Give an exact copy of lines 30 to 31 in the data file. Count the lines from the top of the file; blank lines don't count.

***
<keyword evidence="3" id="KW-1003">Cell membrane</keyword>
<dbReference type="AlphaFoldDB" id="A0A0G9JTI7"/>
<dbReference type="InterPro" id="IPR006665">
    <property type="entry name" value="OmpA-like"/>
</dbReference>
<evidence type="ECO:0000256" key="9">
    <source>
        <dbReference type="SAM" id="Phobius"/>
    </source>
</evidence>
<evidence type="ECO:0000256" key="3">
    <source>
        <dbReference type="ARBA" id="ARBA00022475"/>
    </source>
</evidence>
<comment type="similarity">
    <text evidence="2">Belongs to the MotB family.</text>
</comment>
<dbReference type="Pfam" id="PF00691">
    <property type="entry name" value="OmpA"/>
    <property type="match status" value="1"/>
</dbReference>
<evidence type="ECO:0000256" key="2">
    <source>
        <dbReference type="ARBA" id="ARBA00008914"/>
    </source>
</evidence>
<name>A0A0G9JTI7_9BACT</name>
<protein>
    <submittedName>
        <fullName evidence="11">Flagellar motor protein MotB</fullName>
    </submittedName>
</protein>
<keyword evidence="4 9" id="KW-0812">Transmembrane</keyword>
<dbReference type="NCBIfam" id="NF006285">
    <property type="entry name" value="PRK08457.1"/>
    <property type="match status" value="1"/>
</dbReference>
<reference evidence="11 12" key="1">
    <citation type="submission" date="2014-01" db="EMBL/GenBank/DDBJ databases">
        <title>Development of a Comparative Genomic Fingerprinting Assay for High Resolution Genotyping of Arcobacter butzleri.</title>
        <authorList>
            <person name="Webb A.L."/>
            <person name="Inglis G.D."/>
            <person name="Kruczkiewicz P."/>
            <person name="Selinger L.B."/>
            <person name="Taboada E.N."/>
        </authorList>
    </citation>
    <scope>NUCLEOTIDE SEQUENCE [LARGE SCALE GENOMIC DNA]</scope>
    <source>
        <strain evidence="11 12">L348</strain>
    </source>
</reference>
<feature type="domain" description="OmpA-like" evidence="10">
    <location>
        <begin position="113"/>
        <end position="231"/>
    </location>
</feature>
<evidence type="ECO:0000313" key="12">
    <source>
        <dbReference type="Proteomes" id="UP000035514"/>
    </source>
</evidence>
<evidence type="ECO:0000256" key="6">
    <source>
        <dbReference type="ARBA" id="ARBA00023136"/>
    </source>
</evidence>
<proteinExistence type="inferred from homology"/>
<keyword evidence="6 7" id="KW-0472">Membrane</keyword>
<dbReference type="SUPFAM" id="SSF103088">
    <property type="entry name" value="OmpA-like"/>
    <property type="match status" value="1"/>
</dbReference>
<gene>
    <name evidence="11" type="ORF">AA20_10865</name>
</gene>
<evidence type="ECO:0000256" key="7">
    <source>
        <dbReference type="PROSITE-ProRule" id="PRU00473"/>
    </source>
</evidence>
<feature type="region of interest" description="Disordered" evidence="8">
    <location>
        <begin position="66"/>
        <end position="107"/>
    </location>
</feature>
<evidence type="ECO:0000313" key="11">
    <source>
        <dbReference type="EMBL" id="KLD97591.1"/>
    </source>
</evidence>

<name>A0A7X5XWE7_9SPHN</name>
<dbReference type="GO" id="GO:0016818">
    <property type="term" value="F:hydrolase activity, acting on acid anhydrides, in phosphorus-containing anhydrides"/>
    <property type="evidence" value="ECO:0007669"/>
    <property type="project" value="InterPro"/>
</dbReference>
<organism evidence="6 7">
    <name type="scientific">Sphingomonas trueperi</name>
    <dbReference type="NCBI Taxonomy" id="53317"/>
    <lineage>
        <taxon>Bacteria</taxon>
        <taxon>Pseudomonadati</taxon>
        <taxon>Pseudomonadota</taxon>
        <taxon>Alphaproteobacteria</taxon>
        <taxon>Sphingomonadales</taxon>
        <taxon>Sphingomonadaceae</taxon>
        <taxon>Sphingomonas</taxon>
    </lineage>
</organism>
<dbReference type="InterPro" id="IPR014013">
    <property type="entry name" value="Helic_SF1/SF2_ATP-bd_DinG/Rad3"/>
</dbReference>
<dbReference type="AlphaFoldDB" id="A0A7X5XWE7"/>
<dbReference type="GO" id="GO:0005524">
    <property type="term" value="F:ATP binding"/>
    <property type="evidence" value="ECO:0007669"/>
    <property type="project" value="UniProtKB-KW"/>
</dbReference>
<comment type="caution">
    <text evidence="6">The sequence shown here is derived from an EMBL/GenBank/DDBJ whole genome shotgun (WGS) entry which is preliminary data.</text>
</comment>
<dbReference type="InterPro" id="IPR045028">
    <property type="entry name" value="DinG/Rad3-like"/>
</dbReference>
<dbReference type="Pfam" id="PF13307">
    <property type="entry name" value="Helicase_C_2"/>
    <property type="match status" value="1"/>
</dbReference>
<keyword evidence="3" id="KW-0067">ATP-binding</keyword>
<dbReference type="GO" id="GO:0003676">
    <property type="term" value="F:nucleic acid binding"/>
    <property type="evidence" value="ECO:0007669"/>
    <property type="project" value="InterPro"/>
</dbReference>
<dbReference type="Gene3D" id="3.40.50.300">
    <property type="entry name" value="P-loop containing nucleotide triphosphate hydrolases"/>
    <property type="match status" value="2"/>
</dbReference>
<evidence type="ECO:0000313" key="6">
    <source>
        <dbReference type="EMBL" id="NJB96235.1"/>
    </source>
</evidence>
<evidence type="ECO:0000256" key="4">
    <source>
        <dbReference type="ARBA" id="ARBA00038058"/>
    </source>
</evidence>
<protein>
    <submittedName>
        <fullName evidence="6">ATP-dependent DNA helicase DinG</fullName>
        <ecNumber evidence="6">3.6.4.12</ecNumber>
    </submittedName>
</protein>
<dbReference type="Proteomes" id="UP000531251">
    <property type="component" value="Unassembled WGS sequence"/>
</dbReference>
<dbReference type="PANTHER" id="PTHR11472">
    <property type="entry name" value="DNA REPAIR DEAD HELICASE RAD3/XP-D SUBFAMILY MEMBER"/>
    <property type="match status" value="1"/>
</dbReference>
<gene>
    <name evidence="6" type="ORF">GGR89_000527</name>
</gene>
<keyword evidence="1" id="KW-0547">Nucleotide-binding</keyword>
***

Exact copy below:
    <submittedName>
        <fullName evidence="11">Flagellar motor protein MotB</fullName>